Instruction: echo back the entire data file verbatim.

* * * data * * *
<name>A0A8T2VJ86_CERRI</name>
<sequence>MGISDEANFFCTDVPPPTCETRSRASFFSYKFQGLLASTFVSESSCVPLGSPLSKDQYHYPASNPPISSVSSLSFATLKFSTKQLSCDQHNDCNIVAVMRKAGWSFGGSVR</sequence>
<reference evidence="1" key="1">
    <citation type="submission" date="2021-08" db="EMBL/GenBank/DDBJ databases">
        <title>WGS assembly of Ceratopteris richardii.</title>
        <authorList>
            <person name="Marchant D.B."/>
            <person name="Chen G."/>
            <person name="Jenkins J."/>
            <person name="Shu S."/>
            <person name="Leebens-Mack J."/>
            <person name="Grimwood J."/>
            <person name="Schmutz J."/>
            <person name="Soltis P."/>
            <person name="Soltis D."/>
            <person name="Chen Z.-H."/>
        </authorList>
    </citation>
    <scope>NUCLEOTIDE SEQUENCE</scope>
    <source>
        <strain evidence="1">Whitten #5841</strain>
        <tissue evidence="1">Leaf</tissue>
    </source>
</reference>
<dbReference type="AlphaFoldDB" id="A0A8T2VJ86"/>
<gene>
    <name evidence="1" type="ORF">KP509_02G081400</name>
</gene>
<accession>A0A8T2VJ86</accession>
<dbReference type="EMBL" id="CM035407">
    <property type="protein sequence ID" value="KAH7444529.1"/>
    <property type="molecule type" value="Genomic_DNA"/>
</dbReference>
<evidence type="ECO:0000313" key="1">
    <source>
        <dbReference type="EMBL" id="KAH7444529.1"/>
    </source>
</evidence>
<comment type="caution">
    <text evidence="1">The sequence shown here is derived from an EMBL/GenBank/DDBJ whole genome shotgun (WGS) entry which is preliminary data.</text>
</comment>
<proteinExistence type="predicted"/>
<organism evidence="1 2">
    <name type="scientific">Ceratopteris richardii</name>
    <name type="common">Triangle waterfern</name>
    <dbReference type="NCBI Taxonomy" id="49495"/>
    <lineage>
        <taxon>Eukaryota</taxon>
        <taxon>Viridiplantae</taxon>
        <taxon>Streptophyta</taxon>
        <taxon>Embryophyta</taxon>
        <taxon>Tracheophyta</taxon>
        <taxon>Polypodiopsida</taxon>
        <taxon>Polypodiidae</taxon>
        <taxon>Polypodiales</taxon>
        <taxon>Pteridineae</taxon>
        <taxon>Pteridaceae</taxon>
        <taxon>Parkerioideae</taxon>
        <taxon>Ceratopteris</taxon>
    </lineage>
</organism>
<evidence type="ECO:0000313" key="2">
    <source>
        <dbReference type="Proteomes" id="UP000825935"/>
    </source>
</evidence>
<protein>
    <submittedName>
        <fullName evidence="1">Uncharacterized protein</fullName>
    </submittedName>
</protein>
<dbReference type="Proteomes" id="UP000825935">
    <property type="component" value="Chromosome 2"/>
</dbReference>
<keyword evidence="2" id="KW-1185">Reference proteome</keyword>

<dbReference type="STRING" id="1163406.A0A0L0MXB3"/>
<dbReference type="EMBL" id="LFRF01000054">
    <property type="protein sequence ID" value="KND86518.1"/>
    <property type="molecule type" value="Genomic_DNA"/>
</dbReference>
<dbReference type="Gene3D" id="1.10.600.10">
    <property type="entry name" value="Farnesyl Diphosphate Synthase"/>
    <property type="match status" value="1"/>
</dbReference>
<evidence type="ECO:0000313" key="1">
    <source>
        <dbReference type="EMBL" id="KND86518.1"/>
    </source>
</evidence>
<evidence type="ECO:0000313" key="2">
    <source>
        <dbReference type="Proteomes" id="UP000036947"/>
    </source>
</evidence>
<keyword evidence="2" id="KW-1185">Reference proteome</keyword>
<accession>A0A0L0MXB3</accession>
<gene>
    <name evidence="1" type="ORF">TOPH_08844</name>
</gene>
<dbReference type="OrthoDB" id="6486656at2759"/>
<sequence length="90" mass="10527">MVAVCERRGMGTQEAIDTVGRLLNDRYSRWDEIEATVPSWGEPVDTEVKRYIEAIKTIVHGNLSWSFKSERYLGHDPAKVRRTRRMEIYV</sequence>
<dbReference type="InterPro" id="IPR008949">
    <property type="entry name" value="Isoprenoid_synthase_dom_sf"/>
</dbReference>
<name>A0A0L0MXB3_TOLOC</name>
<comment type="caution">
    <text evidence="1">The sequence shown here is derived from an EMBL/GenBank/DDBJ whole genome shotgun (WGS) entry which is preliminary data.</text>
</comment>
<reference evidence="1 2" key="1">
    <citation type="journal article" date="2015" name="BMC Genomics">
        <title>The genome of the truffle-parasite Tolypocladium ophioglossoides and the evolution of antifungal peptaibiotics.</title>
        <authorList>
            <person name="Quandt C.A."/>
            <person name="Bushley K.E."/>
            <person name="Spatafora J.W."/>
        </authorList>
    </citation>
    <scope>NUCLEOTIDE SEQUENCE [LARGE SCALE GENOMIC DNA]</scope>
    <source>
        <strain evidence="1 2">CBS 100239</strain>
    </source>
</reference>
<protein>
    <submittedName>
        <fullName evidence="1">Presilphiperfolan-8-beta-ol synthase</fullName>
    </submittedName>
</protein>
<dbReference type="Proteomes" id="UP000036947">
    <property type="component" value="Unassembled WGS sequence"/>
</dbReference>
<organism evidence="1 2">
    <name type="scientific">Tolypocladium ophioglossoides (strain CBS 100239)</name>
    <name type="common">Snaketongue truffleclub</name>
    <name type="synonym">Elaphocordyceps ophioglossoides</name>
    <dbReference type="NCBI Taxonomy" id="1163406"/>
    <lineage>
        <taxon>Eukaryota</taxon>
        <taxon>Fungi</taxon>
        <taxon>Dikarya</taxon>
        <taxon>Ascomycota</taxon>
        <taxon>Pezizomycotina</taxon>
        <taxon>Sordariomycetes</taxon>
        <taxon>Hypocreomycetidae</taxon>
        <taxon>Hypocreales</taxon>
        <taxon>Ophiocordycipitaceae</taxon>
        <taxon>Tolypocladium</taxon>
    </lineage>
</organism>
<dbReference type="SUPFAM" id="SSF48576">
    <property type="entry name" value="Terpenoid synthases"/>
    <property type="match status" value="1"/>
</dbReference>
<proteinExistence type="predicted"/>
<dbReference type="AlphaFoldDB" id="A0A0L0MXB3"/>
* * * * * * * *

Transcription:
<name>A0A8T2VJ86_CERRI</name>
<sequence>MGISDEANFFCTDVPPPTCETRSRASFFSYKFQGLLASTFVSESSCVPLGSPLSKDQYHYPASNPPISSVSSLSFATLKFSTKQLSCDQHNDCNIVAVMRKAGWSFGGSVR</sequence>
<reference evidence="1" key="1">
    <citation type="submission" date="2021-08" db="EMBL/GenBank/DDBJ databases">
        <title>WGS assembly of Ceratopteris richardii.</title>
        <authorList>
            <person name="Marchant D.B."/>
            <person name="Chen G."/>
            <person name="Jenkins J."/>
            <person name="Shu S."/>
            <person name="Leebens-Mack J."/>
            <person name="Grimwood J."/>
            <person name="Schmutz J."/>
            <person name="Soltis P."/>
            <person name="Soltis D."/>
            <person name="Chen Z.-H."/>
        </authorList>
    </citation>
    <scope>NUCLEOTIDE SEQUENCE</scope>
    <source>
        <strain evidence="1">Whitten #5841</strain>
        <tissue evidence="1">Leaf</tissue>
    </source>
</reference>
<dbReference type="AlphaFoldDB" id="A0A8T2VJ86"/>
<gene>
    <name evidence="1" type="ORF">KP509_02G081400</name>
</gene>
<accession>A0A8T2VJ86</accession>
<dbReference type="EMBL" id="CM035407">
    <property type="protein sequence ID" value="KAH7444529.1"/>
    <property type="molecule type" value="Genomic_DNA"/>
</dbReference>
<evidence type="ECO:0000313" key="1">
    <source>
        <dbReference type="EMBL" id="KAH7444529.1"/>
    </source>
</evidence>
<comment type="caution">
    <text evidence="1">The sequence shown here is derived from an EMBL/GenBank/DDBJ whole genome shotgun (WGS) entry which is preliminary data.</text>
</comment>
<proteinExistence type="predicted"/>
<organism evidence="1 2">
    <name type="scientific">Ceratopteris richardii</name>
    <name type="common">Triangle waterfern</name>
    <dbReference type="NCBI Taxonomy" id="49495"/>
    <lineage>
        <taxon>Eukaryota</taxon>
        <taxon>Viridiplantae</taxon>
        <taxon>Streptophyta</taxon>
        <taxon>Embryophyta</taxon>
        <taxon>Tracheophyta</taxon>
        <taxon>Polypodiopsida</taxon>
        <taxon>Polypodiidae</taxon>
        <taxon>Polypodiales</taxon>
        <taxon>Pteridineae</taxon>
        <taxon>Pteridaceae</taxon>
        <taxon>Parkerioideae</taxon>
        <taxon>Ceratopteris</taxon>
    </lineage>
</organism>
<evidence type="ECO:0000313" key="2">
    <source>
        <dbReference type="Proteomes" id="UP000825935"/>
    </source>
</evidence>
<protein>
    <submittedName>
        <fullName evidence="1">Uncharacterized protein</fullName>
    </submittedName>
</protein>
<dbReference type="Proteomes" id="UP000825935">
    <property type="component" value="Chromosome 2"/>
</dbReference>
<keyword evidence="2" id="KW-1185">Reference proteome</keyword>

<dbReference type="STRING" id="1163406.A0A0L0MXB3"/>
<dbReference type="EMBL" id="LFRF01000054">
    <property type="protein sequence ID" value="KND86518.1"/>
    <property type="molecule type" value="Genomic_DNA"/>
</dbReference>
<dbReference type="Gene3D" id="1.10.600.10">
    <property type="entry name" value="Farnesyl Diphosphate Synthase"/>
    <property type="match status" value="1"/>
</dbReference>
<evidence type="ECO:0000313" key="1">
    <source>
        <dbReference type="EMBL" id="KND86518.1"/>
    </source>
</evidence>
<evidence type="ECO:0000313" key="2">
    <source>
        <dbReference type="Proteomes" id="UP000036947"/>
    </source>
</evidence>
<keyword evidence="2" id="KW-1185">Reference proteome</keyword>
<accession>A0A0L0MXB3</accession>
<gene>
    <name evidence="1" type="ORF">TOPH_08844</name>
</gene>
<dbReference type="OrthoDB" id="6486656at2759"/>
<sequence length="90" mass="10527">MVAVCERRGMGTQEAIDTVGRLLNDRYSRWDEIEATVPSWGEPVDTEVKRYIEAIKTIVHGNLSWSFKSERYLGHDPAKVRRTRRMEIYV</sequence>
<dbReference type="InterPro" id="IPR008949">
    <property type="entry name" value="Isoprenoid_synthase_dom_sf"/>
</dbReference>
<name>A0A0L0MXB3_TOLOC</name>
<comment type="caution">
    <text evidence="1">The sequence shown here is derived from an EMBL/GenBank/DDBJ whole genome shotgun (WGS) entry which is preliminary data.</text>
</comment>
<reference evidence="1 2" key="1">
    <citation type="journal article" date="2015" name="BMC Genomics">
        <title>The genome of the truffle-parasite Tolypocladium ophioglossoides and the evolution of antifungal peptaibiotics.</title>
        <authorList>
            <person name="Quandt C.A."/>
            <person name="Bushley K.E."/>
            <person name="Spatafora J.W."/>
        </authorList>
    </citation>
    <scope>NUCLEOTIDE SEQUENCE [LARGE SCALE GENOMIC DNA]</scope>
    <source>
        <strain evidence="1 2">CBS 100239</strain>
    </source>
</reference>
<protein>
    <submittedName>
        <fullName evidence="1">Presilphiperfolan-8-beta-ol synthase</fullName>
    </submittedName>
</protein>
<dbReference type="Proteomes" id="UP000036947">
    <property type="component" value="Unassembled WGS sequence"/>
</dbReference>
<organism evidence="1 2">
    <name type="scientific">Tolypocladium ophioglossoides (strain CBS 100239)</name>
    <name type="common">Snaketongue truffleclub</name>
    <name type="synonym">Elaphocordyceps ophioglossoides</name>
    <dbReference type="NCBI Taxonomy" id="1163406"/>
    <lineage>
        <taxon>Eukaryota</taxon>
        <taxon>Fungi</taxon>
        <taxon>Dikarya</taxon>
        <taxon>Ascomycota</taxon>
        <taxon>Pezizomycotina</taxon>
        <taxon>Sordariomycetes</taxon>
        <taxon>Hypocreomycetidae</taxon>
        <taxon>Hypocreales</taxon>
        <taxon>Ophiocordycipitaceae</taxon>
        <taxon>Tolypocladium</taxon>
    </lineage>
</organism>
<dbReference type="SUPFAM" id="SSF48576">
    <property type="entry name" value="Terpenoid synthases"/>
    <property type="match status" value="1"/>
</dbReference>
<proteinExistence type="predicted"/>
<dbReference type="AlphaFoldDB" id="A0A0L0MXB3"/>